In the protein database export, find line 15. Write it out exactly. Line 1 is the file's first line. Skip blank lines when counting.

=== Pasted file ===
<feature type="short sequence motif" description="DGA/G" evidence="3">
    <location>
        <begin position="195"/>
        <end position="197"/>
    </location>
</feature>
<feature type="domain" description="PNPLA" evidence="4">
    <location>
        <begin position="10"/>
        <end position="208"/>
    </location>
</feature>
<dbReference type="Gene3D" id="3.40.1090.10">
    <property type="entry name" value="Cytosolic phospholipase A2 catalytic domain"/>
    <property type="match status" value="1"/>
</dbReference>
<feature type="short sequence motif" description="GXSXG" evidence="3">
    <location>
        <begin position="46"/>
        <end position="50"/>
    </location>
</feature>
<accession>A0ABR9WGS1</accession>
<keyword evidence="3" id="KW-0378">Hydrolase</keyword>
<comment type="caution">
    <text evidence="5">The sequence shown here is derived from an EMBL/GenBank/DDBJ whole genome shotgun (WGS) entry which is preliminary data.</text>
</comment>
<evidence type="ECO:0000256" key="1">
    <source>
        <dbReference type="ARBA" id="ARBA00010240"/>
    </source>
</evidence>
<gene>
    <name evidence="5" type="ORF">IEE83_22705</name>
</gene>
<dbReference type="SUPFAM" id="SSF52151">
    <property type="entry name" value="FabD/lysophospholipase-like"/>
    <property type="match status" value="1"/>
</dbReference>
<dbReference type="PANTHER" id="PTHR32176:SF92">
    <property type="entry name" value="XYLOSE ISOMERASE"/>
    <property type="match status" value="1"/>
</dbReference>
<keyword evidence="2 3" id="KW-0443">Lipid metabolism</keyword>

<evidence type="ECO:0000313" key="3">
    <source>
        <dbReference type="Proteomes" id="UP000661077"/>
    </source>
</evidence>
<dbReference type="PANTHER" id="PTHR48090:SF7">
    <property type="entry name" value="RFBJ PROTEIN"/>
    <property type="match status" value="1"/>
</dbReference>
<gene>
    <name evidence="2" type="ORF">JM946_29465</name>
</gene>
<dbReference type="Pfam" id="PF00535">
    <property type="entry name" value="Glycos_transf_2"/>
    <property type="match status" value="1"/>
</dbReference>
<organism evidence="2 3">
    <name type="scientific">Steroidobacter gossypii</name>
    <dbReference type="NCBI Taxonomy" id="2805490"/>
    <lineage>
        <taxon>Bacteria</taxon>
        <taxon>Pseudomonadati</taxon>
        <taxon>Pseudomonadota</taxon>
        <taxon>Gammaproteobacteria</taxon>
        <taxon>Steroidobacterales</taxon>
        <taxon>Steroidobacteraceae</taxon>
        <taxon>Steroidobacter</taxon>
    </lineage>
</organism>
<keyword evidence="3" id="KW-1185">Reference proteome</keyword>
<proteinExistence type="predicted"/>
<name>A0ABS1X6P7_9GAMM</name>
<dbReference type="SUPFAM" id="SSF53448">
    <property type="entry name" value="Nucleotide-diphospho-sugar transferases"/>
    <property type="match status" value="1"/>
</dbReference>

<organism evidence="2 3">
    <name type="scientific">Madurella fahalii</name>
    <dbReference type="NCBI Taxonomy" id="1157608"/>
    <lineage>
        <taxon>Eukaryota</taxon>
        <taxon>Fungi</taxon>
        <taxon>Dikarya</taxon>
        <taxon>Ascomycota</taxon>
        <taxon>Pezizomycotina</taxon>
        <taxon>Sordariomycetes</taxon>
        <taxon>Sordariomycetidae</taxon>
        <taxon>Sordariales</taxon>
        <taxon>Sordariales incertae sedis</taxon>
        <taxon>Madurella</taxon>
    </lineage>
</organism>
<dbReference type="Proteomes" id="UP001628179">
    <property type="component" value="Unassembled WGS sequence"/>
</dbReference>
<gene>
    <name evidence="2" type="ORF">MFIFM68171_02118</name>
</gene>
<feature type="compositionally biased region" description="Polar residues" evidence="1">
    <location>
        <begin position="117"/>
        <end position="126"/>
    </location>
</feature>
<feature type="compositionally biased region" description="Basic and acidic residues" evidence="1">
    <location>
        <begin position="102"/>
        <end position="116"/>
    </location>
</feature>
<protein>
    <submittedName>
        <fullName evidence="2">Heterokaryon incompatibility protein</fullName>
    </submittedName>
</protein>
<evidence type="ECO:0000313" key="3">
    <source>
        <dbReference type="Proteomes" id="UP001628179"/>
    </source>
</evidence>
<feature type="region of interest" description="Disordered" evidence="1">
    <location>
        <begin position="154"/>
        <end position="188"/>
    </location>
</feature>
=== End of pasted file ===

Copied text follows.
    <property type="match status" value="1"/>